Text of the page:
values of the
ratio (%) between irradiation
on a flat roof & a south wall in London & Athens, according to the
proportion of the building
assuming unobstructed solar access [logarithmic y-scale].
|To compare the potential for space heating applications, we take into account only the winter values of the RH /RV ratio, which are displayed by the continuous curve in Figure 6 as a function of the D/H proportion. At that period, the roof receives more radiation in buildings where D/H>1 (London) or D/H>0.8 (Athens).|
values of the
(%) between irradiation on a flat roof & a south wall in London &
Athens, as a function of the D/H
proportion; dotted curves refer to 30%
overshadowing on wall [logarithmic y-scale].
|The solar potential of the equatorial elevation is further weakened if we consider overshadowing -a fact occurring frequently on the sides of a building but rarely on its roof. This is illustrated by the dotted curves in Figure 6, showing the winter values of the RH /RV ratio assuming a 30% reduction of the irradiation on the south elevation due to overshadowing. Under such conditions (typical in urban contexts), the south elevation receives more solar energy in winter only if D/H<0.7 (London) or D/H<0.5 (Athens).|
|If the building is rotated off the N-S axis, solar irradiation on the equatorial elevation decreases accordingly (see Figure 3), but that on the roof remains unaltered. This underlines the fact that the solar capacity of roofs is independent of orientation, a convenient feature in cases where the alignment of the building is dictated by factors other than solar access.|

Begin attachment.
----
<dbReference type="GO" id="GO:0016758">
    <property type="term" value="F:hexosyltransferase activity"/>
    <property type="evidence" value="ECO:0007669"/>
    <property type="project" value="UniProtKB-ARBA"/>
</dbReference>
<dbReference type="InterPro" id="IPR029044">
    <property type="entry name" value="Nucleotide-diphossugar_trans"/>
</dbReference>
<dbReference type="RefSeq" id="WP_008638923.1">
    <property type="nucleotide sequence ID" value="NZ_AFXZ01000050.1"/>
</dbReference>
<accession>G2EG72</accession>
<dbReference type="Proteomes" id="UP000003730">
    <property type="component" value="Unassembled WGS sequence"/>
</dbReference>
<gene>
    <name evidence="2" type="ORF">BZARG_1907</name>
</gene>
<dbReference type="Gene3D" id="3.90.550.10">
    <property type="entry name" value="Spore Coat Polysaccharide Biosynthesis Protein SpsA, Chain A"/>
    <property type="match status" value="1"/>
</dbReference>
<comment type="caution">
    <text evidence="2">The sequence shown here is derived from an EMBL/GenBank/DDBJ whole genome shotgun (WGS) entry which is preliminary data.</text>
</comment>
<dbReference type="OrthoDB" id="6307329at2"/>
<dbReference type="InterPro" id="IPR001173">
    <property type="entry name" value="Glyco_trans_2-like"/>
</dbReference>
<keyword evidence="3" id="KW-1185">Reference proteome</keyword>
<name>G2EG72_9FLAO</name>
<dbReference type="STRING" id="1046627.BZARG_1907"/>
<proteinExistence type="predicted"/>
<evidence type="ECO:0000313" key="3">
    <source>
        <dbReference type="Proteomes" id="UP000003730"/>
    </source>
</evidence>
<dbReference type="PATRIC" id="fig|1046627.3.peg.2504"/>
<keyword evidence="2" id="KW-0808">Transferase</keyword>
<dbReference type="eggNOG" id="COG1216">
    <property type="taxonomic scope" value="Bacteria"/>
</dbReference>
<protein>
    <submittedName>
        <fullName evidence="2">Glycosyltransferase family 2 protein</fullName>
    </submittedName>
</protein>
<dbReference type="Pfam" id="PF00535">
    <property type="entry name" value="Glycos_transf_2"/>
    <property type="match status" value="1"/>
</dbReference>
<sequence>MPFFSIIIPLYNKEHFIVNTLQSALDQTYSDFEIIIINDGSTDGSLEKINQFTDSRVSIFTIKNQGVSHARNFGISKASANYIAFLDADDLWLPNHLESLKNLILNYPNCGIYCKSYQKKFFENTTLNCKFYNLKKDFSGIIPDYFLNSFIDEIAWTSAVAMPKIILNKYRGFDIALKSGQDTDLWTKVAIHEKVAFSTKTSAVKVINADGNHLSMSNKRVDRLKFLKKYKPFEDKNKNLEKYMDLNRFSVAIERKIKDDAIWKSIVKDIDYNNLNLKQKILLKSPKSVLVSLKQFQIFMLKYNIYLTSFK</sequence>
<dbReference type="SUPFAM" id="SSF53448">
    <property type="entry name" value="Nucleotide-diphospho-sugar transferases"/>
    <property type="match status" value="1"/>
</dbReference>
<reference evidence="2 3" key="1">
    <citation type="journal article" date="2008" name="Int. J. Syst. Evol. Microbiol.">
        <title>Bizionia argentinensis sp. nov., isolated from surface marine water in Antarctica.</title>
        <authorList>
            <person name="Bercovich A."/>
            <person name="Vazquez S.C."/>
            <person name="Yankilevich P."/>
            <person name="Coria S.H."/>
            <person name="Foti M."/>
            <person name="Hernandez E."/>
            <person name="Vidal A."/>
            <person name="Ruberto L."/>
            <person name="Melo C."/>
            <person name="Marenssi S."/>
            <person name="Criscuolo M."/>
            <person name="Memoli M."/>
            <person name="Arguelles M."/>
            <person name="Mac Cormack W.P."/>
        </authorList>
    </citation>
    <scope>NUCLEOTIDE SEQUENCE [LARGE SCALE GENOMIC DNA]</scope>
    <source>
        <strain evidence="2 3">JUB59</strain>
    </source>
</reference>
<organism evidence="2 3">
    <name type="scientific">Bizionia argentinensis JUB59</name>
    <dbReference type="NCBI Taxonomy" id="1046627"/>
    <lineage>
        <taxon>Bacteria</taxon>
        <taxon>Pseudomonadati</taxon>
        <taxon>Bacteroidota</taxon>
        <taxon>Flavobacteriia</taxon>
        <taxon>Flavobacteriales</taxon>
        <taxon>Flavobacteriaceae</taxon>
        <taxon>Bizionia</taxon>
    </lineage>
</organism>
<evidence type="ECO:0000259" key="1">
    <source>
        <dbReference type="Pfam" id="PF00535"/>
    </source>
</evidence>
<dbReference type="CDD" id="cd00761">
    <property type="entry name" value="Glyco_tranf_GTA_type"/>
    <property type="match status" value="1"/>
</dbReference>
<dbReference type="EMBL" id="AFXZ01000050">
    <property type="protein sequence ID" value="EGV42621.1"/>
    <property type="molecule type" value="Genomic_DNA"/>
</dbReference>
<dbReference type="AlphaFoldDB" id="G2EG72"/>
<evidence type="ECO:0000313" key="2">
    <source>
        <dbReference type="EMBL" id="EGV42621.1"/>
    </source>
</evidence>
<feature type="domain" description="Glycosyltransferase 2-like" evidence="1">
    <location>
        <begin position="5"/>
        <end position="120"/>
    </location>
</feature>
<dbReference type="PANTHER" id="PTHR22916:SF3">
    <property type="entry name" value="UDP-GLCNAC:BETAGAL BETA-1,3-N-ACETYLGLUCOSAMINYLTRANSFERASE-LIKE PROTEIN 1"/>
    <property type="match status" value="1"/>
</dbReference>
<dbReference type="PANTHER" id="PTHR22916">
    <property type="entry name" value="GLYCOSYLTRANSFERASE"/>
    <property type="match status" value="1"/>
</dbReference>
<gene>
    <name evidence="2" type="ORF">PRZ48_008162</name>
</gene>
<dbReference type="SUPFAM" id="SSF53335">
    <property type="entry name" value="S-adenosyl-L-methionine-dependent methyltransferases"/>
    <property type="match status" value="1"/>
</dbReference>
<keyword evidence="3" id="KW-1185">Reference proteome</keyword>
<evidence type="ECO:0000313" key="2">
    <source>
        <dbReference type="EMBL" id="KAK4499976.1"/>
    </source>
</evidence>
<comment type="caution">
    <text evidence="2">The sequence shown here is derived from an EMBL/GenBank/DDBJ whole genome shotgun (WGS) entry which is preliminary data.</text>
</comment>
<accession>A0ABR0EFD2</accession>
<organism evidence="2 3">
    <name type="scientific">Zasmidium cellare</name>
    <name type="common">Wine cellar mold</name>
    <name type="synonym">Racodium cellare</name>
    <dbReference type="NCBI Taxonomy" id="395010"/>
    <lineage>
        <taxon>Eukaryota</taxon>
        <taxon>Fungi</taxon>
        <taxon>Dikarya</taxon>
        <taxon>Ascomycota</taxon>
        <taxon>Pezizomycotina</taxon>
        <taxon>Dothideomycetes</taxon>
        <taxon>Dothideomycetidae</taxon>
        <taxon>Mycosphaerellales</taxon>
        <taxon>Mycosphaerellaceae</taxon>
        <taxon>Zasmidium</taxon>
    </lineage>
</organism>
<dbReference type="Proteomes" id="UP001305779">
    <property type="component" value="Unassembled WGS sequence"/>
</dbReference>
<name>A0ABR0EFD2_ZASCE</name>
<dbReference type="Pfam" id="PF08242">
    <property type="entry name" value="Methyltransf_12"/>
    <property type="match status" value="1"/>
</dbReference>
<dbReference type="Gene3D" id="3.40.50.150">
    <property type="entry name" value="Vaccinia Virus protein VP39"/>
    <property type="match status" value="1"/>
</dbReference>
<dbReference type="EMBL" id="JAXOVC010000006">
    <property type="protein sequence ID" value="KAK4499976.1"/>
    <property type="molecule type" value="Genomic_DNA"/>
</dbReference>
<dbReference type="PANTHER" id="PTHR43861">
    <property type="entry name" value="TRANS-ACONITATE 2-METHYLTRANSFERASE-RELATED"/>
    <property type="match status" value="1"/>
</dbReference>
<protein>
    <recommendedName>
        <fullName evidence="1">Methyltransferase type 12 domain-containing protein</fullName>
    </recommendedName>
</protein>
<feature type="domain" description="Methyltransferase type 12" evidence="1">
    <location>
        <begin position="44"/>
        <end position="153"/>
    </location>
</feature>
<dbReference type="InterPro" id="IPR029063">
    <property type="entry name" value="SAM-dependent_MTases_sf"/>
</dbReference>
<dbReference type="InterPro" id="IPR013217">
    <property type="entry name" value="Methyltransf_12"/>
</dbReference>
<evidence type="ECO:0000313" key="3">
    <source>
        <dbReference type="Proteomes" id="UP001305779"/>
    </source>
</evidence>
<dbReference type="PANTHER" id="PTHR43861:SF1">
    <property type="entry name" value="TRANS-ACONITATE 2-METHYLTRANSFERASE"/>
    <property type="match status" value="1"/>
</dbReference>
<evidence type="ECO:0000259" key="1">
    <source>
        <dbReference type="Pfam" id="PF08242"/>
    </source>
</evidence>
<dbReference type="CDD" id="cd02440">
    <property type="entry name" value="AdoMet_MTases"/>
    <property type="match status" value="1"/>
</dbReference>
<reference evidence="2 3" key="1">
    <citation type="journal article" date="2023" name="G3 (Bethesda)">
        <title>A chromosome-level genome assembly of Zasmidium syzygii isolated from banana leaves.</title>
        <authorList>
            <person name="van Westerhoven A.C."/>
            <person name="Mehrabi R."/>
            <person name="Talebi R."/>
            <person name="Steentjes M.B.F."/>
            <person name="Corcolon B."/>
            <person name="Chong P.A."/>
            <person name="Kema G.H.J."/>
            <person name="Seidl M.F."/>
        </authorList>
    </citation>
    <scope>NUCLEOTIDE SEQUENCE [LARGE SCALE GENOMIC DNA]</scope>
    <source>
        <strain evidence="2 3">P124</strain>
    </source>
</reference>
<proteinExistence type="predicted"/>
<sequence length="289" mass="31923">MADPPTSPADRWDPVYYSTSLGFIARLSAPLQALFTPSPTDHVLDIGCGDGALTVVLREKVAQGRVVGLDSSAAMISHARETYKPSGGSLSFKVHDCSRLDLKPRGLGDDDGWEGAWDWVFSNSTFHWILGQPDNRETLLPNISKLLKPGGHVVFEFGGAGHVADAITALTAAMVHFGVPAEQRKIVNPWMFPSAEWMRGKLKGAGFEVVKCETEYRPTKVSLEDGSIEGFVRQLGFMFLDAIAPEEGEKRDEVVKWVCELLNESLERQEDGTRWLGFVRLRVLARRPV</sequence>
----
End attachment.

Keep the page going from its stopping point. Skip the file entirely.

|These observations highlight the solar potential offered by roofs due to their large size, free from overshadowing & orientation restrictions. A few examples on how to utilize that potential follow next.|
|Roofs are regularly used to install solar collectors for domestic hot water or PV arrays, but not much so for space heating applications. Passive solar devices like glazed openings (for direct gain) and conservatories, Trombe walls or air collectors (for ventilation preheat) are typically attached to the equatorial elevation of the building rather than on its top.|
|In that manner the sun benefits just the equatorial side of the interior, while the rest can only be affected indirectly, especially in deep plans (an exception is the Barra-Constantini system which transfers solar heat through air deeper than the other techniques).|
|4.2||An alternative approach|
|But the top of a building can also accommodate most of the usual passive solar means commonly installed on the equatorial side, adding certain advantages:|
|Roofs do not present the shortcomings of the equatorial walls described earlier (insufficient size, improper orientation, over-shadowing, vandalism etc.).|
|Total energy input from the roof can be much higher than from the equatorial side, depending on size (D/H ratio) and season.|